Posted by: Sandy Steinman | July 20, 2014

Nevada Butterfly Mount Charleston Blue Gains Habitat Protection

Press Release Center for Biological Diversity

Nevada Butterfly Gains 5,561 Acres of Protected Habitat Under Endangered Species Act

LAS VEGAS— Following an agreement with the Center for Biological Diversity to speed decisions for protection of 757 imperiled species across the country, the U.S. Fish and Wildlife Service today proposed to protect 5,561 acres of critical habitat for the Mount Charleston blue butterfly in Clark County, Nev. The butterfly, found only in the Spring Mountains outside Las Vegas and nowhere else on Earth, was protected under the Endangered Species last September.

Mout Charleston blue butterfly
Mount Charleston blue butterfly photo by Corey Kallstrom, USFWS. Photos are available for media use.

“The Mount Charleston blue is one of the most endangered butterflies in the world, and so it’s wonderful news that this animal is getting the habitat protection it needs to survive,” said Tierra Curry, a senior scientist at the Center.

The fewer than 100 remaining Mount Charleston blue butterflies are threatened by fire-suppression activities and recreational development. Conservationists first petitioned for the butterfly’s protection in 2005.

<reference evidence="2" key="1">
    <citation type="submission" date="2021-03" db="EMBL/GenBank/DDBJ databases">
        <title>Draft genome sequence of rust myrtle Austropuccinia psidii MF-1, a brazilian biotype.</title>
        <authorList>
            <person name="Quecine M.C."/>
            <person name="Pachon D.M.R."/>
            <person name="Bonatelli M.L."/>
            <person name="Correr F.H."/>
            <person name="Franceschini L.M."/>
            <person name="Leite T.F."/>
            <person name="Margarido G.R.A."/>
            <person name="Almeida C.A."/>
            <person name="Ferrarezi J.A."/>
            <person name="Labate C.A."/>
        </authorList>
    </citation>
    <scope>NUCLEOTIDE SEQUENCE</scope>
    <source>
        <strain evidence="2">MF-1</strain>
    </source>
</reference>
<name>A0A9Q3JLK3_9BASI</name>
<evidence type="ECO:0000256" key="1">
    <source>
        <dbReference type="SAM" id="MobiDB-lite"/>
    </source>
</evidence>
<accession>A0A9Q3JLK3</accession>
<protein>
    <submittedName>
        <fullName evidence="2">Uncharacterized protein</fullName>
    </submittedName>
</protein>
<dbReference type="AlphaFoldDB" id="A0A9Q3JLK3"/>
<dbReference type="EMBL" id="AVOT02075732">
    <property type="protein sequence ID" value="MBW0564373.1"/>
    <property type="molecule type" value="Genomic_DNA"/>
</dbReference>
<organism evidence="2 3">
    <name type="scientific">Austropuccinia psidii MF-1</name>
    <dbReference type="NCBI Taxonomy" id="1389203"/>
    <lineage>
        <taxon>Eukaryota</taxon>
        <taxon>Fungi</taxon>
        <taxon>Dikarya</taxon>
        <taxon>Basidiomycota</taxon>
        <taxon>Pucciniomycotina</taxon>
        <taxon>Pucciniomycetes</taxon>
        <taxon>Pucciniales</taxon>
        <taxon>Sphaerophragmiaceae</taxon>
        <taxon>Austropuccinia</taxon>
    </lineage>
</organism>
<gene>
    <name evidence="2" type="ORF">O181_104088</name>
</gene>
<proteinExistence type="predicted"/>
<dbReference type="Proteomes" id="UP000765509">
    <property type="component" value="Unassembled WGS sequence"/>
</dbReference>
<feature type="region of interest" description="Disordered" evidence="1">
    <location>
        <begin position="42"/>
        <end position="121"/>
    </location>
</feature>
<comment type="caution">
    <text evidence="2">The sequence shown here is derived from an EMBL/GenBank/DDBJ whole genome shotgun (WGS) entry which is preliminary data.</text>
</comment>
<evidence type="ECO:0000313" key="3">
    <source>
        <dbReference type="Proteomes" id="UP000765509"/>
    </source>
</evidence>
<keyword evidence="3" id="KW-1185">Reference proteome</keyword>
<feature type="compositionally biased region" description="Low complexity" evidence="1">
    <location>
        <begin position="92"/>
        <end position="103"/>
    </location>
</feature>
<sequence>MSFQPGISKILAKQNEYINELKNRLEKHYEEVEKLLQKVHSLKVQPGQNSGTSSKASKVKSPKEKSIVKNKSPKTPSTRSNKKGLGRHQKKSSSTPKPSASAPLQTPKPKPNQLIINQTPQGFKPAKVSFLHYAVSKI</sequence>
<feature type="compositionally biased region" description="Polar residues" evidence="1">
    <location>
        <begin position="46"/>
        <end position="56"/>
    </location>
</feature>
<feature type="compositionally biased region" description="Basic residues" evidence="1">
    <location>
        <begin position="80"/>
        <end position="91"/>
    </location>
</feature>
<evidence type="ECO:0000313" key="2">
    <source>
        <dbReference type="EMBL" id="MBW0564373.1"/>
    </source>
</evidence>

The tiny butterfly is found only on upper elevations of Mount Charleston, about 35 miles northwest of

Las Vegas in the U.S. Forest Service-managed Spring Mountain National Recreation Area. The butterfly’s habitat — open forests with little understory vegetation and exposed mineral soil — has been threatened by attempts to suppress natural fires that have led to overgrown forests. Specifically the butterfly’s habitat has been hurt in recent years by Forest Service fuel-reduction projects, in which small trees and brush were chipped and spread on the ground, covering the butterfly’s host plants.

The Mount Charleston blue was first identified as a distinctive subspecies of the wider-ranging Shasta blue butterfly in 1928. The butterfly is less than an inch long; males are iridescent blue and gray, while the females are a more subdued brown-gray.

“Saving the Mount Charleston blue butterfly will preserve an essential piece of the natural world that makes life on Earth more beautiful and interesting for all of us,” said Curry.

So far under the Center’s landmark 2011 settlement with the Fish and Wildlife Service, 120 species have gained Endangered Species Act protection and another 23 have been proposed for protection.

The Center for Biological Diversity is a national, nonprofit conservation organization with more than 775,000 members and online activists dedicated to the protection of endangered species and wild places.


  1. […] Nevada Butterfly Mount Charleston Blue Gains Habitat Protection […]


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